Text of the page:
Banking regulation maintains the stability of the overall banking system. The countercyclical capital buffer helps to achieve this objective.

The banking system needs to be well-capitalized to support the flow of credit in the economy. The objective of the countercyclical capital buffer is to ensure the banking sector is sufficiently well-capitalized during the period of financial stress that could occur after a credit expansion. To achieve this, authorities can require the buildup of additional capital during periods of strong credit growth. The additional capital—called the countercyclical capital buffer—can then support credit growth when the economy faces challenging economic conditions.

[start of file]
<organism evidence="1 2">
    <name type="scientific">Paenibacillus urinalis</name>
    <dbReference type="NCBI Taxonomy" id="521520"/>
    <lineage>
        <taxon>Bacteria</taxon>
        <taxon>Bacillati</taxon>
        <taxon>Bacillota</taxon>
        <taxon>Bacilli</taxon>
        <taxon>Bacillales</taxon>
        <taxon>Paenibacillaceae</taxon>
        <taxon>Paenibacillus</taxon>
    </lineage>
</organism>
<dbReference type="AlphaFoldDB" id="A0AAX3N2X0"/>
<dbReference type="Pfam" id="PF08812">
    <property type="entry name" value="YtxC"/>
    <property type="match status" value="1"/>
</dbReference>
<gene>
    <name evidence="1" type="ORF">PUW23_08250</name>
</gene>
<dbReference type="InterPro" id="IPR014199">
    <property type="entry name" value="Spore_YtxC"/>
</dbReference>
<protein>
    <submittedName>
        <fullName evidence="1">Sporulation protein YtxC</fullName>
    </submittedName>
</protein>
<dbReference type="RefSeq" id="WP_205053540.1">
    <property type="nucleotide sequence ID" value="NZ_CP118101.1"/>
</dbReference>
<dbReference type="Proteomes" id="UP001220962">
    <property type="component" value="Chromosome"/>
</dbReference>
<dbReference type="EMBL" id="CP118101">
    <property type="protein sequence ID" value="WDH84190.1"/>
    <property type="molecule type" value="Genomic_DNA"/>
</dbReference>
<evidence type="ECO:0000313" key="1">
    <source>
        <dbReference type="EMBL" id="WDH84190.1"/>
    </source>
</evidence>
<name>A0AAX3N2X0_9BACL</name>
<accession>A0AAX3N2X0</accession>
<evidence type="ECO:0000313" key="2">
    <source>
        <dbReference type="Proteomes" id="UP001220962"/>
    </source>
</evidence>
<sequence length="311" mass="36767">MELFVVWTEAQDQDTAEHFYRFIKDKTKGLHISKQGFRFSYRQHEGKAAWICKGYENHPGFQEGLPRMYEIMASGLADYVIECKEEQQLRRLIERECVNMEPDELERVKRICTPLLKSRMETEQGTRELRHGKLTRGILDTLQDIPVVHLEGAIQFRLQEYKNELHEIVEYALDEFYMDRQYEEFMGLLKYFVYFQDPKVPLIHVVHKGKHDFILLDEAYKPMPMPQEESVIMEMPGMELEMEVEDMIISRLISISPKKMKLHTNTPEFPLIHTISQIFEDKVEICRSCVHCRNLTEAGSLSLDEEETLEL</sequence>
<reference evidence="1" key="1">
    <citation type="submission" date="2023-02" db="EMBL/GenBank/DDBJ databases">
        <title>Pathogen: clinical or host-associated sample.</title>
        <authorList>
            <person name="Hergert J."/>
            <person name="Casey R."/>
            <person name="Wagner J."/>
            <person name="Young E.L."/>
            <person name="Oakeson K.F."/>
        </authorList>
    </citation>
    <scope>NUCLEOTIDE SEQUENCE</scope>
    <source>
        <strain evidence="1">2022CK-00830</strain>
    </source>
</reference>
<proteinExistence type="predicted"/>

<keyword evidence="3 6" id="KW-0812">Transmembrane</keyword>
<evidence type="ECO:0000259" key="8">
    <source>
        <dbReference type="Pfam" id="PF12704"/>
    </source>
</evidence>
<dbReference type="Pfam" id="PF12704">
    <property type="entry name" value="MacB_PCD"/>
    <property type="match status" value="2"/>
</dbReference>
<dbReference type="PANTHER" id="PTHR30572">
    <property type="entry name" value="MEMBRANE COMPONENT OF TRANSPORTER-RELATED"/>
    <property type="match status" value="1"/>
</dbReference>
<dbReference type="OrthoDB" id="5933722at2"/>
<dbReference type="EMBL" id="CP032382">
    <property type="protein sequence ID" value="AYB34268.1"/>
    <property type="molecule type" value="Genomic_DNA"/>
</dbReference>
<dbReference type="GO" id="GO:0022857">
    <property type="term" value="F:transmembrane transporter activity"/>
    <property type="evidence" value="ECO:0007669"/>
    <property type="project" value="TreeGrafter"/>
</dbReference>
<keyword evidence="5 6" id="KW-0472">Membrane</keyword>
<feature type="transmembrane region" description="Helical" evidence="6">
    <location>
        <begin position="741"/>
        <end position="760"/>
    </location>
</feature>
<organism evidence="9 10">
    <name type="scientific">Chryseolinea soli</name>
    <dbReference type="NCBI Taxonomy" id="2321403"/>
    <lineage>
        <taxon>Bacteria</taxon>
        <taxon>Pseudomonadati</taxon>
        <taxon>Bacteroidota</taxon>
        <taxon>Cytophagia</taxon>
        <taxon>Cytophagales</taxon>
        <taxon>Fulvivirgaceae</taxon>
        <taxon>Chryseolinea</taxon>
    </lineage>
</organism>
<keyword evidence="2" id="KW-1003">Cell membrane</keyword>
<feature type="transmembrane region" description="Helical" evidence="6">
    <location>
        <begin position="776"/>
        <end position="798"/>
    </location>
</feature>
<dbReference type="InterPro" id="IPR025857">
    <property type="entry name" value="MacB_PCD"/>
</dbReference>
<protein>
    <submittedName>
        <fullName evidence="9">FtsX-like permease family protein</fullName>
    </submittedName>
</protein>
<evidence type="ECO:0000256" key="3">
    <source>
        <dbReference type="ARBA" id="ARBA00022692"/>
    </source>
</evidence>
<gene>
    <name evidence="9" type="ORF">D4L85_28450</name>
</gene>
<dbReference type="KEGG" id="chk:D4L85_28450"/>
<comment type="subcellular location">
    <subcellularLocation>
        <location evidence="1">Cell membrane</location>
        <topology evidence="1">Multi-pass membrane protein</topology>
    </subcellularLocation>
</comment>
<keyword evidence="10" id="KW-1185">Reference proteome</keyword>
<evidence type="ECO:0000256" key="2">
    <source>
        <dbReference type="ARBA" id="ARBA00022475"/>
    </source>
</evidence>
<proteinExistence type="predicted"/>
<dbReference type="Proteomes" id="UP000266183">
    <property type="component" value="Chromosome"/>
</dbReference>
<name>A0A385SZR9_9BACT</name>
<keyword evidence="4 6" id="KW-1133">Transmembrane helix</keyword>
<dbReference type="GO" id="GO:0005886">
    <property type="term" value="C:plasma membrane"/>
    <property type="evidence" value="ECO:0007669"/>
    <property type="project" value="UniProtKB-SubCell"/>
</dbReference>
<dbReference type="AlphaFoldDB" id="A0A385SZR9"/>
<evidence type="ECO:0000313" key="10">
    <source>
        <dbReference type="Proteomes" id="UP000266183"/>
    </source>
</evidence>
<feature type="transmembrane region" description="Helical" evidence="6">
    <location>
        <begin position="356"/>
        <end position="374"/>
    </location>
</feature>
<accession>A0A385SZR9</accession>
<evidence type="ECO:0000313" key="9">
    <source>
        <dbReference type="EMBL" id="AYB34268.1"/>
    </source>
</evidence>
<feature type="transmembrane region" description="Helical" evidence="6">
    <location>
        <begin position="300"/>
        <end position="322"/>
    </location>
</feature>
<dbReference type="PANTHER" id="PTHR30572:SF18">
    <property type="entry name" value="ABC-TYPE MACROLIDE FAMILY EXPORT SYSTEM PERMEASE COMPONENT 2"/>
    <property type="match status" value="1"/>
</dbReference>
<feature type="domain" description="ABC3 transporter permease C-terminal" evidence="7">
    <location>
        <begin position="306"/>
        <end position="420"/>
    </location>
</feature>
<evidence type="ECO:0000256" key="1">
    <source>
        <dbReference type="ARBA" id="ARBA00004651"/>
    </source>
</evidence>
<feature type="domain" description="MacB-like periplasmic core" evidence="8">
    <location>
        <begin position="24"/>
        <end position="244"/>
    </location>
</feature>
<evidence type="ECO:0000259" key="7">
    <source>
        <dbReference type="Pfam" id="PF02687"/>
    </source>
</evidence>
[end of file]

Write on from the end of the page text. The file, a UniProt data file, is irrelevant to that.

How much bank capital would be enough to account for these cyclical variations is a difficult question. This paper proposes a new way to estimate the level of the countercyclical capital buffer required. The paper’s approach uses historical stock market data to carry out automated market-based stress tests on the banking system. These stress tests help estimate the size of capital buffers necessary to absorb severe but plausible shocks. They can be done retroactively to estimate the impact of severe shocks to the banking system during periods of strong and weak credit growth. The difference sheds light on the amount of capital required to offset the cyclical variations in risks.